Chronic Idiopathic Urticaria – the journey back to wellness

Last night was my first solid night of sleep in three months.

Three months.

Seriously, let that sink in. I’ve been tossing and turning (and itching) every single night for months. Layers and layers of antihistamines and mild sleep aids did nothing to help me fall asleep, and I never slept more than 2-3 hours in a row (and those were mostly after several days of sleeplessness in a row).

So, what’s changed?

Let me start at the beginning. In October, I started getting this itchy rash on my thighs and hands. Already on Singulair and Claritin, I added Benadryl to the mix and saw my doctor. She gave me steroids and a few blood tests for food allergies; the steroids reduced the spread of the rash, but the tests had nothing to tell me. My arms fell victim next, and the doctor gave me another round of steroids, a script for Zyrtec to replace my Claritin, and a referral to a dermatologist.

Getting an appointment with a dermatologist is a joke! The first referral offered me an appointment for the end of January, which was two months away at that time. Thankfully, the second referral got a more serious response and an appointment that same day. I rush to the dermatologist’s office for help.

There was good news. I didn’t have shingles or scabies or anything contageous. I was given a steroid cream this time, to apply wherever I had the rash. She also did a biopsy, giving me my very first stitch after taking a little piece of my arm. The results came back as hives (in fancy science speak – urticaria) with an unknown cause.

Chronic hives (urticaria lasting more than 6 weeks) are stressful. Aside from the lack of sleep, I was an anxious basketcase when faced with an unexplained attack from my own body. I had minor hysteria when I watched new patches forming on previously unaffected skin. Needless to say, depression is greatly affected when you feel like a leper tied to an anthill; I didn’t want to do anything, period.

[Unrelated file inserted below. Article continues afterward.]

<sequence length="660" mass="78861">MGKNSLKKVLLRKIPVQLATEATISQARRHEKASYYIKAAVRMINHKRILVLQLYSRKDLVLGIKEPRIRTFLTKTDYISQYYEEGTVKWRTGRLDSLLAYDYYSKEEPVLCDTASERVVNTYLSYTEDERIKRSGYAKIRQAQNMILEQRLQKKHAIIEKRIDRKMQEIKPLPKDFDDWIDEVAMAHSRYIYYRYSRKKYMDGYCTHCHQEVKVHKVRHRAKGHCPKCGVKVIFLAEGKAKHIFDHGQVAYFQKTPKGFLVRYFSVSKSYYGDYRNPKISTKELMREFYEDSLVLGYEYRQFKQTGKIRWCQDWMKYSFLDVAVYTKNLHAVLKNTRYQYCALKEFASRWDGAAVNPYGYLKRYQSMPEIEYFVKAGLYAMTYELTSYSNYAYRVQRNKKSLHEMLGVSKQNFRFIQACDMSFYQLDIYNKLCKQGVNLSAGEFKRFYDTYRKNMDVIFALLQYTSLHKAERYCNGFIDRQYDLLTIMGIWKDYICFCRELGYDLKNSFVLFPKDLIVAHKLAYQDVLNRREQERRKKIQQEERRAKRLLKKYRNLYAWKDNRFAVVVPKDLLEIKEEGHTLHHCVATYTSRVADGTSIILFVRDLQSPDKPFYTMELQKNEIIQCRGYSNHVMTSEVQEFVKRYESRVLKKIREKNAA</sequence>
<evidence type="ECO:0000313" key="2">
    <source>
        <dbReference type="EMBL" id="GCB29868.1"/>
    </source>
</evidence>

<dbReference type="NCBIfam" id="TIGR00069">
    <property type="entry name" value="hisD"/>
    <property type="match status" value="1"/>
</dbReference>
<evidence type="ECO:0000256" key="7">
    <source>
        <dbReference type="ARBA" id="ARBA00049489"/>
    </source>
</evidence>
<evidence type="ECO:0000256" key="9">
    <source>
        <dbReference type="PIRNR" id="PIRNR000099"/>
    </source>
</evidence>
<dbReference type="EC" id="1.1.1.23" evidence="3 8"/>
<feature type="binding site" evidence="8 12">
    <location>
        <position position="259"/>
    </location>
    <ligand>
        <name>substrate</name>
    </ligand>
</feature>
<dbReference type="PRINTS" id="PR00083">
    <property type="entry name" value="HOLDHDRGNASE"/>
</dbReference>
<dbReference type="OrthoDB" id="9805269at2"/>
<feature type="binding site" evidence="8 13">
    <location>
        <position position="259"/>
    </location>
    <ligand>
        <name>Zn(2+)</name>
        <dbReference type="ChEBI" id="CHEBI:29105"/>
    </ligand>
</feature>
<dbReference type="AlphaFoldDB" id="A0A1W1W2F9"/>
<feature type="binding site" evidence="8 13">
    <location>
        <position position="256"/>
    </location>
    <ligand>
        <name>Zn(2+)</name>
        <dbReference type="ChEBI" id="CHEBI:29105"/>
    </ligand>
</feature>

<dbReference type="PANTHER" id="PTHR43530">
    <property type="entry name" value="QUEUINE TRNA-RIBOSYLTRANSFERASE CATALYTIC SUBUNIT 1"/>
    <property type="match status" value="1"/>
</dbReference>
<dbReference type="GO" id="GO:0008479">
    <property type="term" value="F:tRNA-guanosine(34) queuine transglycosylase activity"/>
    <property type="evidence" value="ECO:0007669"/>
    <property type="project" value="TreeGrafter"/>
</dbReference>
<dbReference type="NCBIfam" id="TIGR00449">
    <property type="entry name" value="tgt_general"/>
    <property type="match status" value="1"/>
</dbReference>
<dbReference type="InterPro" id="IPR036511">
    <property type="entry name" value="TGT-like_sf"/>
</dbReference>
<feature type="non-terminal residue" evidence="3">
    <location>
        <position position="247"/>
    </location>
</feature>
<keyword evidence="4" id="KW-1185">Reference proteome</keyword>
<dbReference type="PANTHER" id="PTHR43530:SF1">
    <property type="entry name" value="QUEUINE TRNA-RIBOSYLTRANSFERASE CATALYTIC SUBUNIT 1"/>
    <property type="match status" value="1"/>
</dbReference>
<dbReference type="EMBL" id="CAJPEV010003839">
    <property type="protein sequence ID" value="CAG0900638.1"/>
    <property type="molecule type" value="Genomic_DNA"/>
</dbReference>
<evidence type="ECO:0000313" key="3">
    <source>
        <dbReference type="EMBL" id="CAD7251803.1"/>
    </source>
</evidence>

My medicinal regime turned into: Zantac, Benadryl, and Clobetasol Propionate (cream) in the morning; Benadryl throughout the day, almost ever 4 hours, to stave off some of the itch; Zantac, Benadryl, Zyrtec, Singulair, and Clobetasol Propionate (cream) at night. In addition, I used an eczema-friendly lotion after the cream each morning and night; the cream itself smells like burnt rubber and stings, but it kept things from getting worse.

My next appointment was scheduled for a month from the biopsy visit, to allow the medicines time to work before trying anything else. They didn’t work, at least not really. I wasn’t sleeping, even as I tried removing caffiene from my life and adding chamomile tea (and recently melatonin as well).

I did lots of research. My brain is in a constant chemical fog, but factual actions (research vs creative writing) still work just fine. I found lots of people who were put on the same stuff, with the same (lack of) results. There was Doxepin mentioned, an antidepressant that also helps skin… but carries a side effect of major weight gain; I’m already overweight by a long shot, so I’d rather not add another 10-20 pounds.

I knew there had to be something I could try. Oatmeal and epsom salt baths hadn’t helped beyond the soaking time; as soon as I was dry, I was itchy again. Refusing to give up, I found four more things to try (that weren’t another steroid or noxious cream):